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History

Hunter College traces its origins to the 17th of November 1869 when the Department of Public Instruction of the City of New York passed a resolution establishing the Female Normal and High

Normal College
The Normal College of the City University of New York, A.D. 1885

 

School, the first free teacher's college in the nation. The first classes were held on Feburary 14, 1870. The name of the institution was changed by the legislature of the State of New York to the Normal College of the City of New York in 1870, and in 1914 to Hunter College of the City of New York in honor of Thomas Hunter the founding President of the College. Evening classes serving the working population of the city were begun in 1917, and graduate studies for both women and men were initiated in 1921.

Hunter was incorporated into The City University of New York in 1961, and became coeducational for undergraduates only in 1964. CUNY adopted an "open admissions" policy in 1970 that guaranteed any New York City high school graduate admission to a college within the University, and first imposed tuition for under-graduates in 1976. The University currently consists of 11 senior colleges, 7 community colleges, a technical college, the graduate school, the law school, a campus-based medical school, and an affiliated medical school. Hunter College enrolls some 21,000 of the over 250,000 students of the University.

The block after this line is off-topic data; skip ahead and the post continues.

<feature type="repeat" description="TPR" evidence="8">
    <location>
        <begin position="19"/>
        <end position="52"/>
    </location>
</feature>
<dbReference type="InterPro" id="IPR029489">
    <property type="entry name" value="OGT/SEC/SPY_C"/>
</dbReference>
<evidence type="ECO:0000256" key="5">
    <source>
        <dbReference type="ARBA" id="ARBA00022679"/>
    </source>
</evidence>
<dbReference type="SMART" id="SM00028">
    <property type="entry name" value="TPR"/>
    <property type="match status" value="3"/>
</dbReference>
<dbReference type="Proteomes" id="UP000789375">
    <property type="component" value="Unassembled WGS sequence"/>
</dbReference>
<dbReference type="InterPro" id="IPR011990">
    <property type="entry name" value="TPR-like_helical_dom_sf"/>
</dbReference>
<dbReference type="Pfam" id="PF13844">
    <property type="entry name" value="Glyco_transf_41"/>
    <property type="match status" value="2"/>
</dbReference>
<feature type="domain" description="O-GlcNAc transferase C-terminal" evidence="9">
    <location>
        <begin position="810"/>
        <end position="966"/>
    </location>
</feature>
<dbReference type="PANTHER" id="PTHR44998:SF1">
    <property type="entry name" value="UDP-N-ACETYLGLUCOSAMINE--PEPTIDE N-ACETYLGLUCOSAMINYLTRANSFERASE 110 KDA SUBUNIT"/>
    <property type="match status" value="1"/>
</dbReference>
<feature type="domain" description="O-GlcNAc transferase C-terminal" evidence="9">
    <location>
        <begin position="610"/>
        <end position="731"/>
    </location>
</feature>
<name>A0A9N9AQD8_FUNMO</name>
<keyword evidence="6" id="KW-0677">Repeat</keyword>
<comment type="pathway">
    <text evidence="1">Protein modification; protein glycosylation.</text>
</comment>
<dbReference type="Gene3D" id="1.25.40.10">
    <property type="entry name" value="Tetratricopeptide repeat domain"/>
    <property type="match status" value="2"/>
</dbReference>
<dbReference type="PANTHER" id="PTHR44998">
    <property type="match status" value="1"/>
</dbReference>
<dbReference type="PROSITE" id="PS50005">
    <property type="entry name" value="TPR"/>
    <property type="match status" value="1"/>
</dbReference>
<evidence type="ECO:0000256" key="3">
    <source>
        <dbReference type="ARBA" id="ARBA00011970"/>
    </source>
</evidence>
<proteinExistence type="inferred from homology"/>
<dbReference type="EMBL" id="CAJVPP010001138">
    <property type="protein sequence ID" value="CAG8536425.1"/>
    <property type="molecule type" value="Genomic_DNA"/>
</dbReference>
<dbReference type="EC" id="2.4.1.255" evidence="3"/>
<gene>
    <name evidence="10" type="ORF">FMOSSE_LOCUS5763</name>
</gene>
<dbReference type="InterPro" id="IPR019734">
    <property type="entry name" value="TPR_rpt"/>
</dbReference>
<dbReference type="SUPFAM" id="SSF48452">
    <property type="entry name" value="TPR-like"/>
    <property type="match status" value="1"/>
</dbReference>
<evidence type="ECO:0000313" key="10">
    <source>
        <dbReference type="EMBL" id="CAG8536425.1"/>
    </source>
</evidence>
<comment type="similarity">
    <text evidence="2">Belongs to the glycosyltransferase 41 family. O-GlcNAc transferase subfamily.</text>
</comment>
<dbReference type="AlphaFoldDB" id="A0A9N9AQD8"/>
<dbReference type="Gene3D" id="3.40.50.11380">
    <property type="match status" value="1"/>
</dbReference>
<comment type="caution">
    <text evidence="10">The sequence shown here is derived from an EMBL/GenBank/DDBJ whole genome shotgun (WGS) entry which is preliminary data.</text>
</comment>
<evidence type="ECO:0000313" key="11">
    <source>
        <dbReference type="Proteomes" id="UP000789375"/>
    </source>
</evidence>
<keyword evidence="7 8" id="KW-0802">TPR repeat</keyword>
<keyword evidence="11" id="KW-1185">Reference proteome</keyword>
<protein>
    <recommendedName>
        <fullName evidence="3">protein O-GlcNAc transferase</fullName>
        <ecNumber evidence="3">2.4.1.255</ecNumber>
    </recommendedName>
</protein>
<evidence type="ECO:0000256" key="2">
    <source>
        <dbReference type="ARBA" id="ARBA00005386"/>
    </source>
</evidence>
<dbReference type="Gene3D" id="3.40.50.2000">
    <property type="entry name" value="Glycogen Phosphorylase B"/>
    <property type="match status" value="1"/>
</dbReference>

Anthropology was first taught at Hunter College in 1905 as an offering within the Biology Department. Courses in Human Evolution and Racial Variation were required for biology majors for many years. A Division of Anthropology was established within the Department of Sociology in 1942, and a separate Department of Anthropology was created in July of 1963. This early faculty consisted of 9 full-time members. Two months later in September of 1963 this new department was authorized to offer courses leading to the M.A. in Anthropology.

The Hunter Anthropology Department currently has 18 full-time faculty members (some of whom are temporarily posted to other units of the College and University) and approximately 20 adjunct (part-time) instructors. Each semester several thousand students enroll in our introductory, advanced and M.A.-level courses.